Small Progress Against Implicit Corruption in Harris County Courts

I took Harris County District Attorney Kim Ogg to task here for not stepping aside from the decision whether to retry David Temple for the murder of his wife. I saw it as a disappointing example of implicit corruption in the Harris County criminal justice system — behavior that a spocklike visitor would recognize as corrupt, but that we don’t see as corrupt only because it’s the way things have always been done.

A couple of weeks ago, after reviewing the file for four months, Ogg made the decision to ask for appointment of a special prosecutor.

Good for her.

The judge mentioned in my original post on implicit corruption returned the campaign contributions he had solicited from lawyers practicing in his court.

Good for him, too. The war against implicit corruption will be won, ever so slowly, in a thousand little decisions like these.

4 responses to “Small Progress Against Implicit Corruption in Harris County Courts”

  1. I would argue that the war against corruption is a holding action. It cannot be won in any definitive sense, but the important factor is that it can be /lost/. Avoiding defeat is as significant as achieving victory, especially when victory isn’t achievable, and in that sense, this post is absolutely accurate: Defeat is avoided by winning thousands of small battles, one at a time.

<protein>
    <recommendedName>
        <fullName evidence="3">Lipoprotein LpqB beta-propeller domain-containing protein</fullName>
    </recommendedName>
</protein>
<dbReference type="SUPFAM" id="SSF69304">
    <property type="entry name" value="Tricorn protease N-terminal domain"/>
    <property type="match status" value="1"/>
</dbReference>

To (probably mis-)apply a quote from Robert A Heinlein, “Of course the game is rigged. Don’t let that stop you, if you don’t play, you can’t win.” Or in this case, if you don’t play, you will inevitably lose. He also talks about victory in defeat, but I’ve probably said more than enough already.

  2. The implicit corruption is rampart not only in Harris County but all over the state, particularly with entities such as Linebarger Goggan Blair & Sampson, who have perfected the art of what I call quasi-corruption influence.[Spam Removed. MB.]

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